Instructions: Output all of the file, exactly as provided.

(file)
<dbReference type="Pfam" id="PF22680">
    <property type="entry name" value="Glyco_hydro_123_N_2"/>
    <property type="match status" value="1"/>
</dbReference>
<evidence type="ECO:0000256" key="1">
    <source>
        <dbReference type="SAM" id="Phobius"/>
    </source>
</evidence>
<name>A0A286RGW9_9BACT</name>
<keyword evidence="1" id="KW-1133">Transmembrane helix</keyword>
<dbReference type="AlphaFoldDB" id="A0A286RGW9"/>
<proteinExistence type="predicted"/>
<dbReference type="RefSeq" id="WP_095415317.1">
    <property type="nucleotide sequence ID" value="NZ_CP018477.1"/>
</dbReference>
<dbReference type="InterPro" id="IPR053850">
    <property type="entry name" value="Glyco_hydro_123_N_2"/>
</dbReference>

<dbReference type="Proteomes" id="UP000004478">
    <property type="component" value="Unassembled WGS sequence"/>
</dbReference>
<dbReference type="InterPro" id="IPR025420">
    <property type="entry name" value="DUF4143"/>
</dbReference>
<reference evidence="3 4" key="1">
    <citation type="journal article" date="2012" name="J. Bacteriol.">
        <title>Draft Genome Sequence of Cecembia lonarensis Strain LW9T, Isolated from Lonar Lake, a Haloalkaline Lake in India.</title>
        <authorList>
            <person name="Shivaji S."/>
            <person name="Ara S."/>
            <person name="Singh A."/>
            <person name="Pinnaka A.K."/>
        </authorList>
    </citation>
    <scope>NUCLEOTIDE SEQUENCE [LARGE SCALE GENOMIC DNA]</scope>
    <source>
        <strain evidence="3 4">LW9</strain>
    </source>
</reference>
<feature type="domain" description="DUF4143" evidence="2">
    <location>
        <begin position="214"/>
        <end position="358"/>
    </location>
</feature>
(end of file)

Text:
<dbReference type="Pfam" id="PF22680">
    <property type="entry name" value="Glyco_hydro_123_N_2"/>
    <property type="match status" value="1"/>
</dbReference>
<evidence type="ECO:0000256" key="1">
    <source>
        <dbReference type="SAM" id="Phobius"/>
    </source>
</evidence>
<name>A0A286RGW9_9BACT</name>
<keyword evidence="1" id="KW-1133">Transmembrane helix</keyword>
<dbReference type="AlphaFoldDB" id="A0A286RGW9"/>
<proteinExistence type="predicted"/>
<dbReference type="RefSeq" id="WP_095415317.1">
    <property type="nucleotide sequence ID" value="NZ_CP018477.1"/>
</dbReference>
<dbReference type="InterPro" id="IPR053850">
    <property type="entry name" value="Glyco_hydro_123_N_2"/>
</dbReference>

<dbReference type="Proteomes" id="UP000004478">
    <property type="component" value="Unassembled WGS sequence"/>
</dbReference>
<dbReference type="InterPro" id="IPR025420">
    <property type="entry name" value="DUF4143"/>
</dbReference>
<reference evidence="3 4" key="1">
    <citation type="journal article" date="2012" name="J. Bacteriol.">
        <title>Draft Genome Sequence of Cecembia lonarensis Strain LW9T, Isolated from Lonar Lake, a Haloalkaline Lake in India.</title>
        <authorList>
            <person name="Shivaji S."/>
            <person name="Ara S."/>
            <person name="Singh A."/>
            <person name="Pinnaka A.K."/>
        </authorList>
    </citation>
    <scope>NUCLEOTIDE SEQUENCE [LARGE SCALE GENOMIC DNA]</scope>
    <source>
        <strain evidence="3 4">LW9</strain>
    </source>
</reference>
<feature type="domain" description="DUF4143" evidence="2">
    <location>
        <begin position="214"/>
        <end position="358"/>
    </location>
</feature>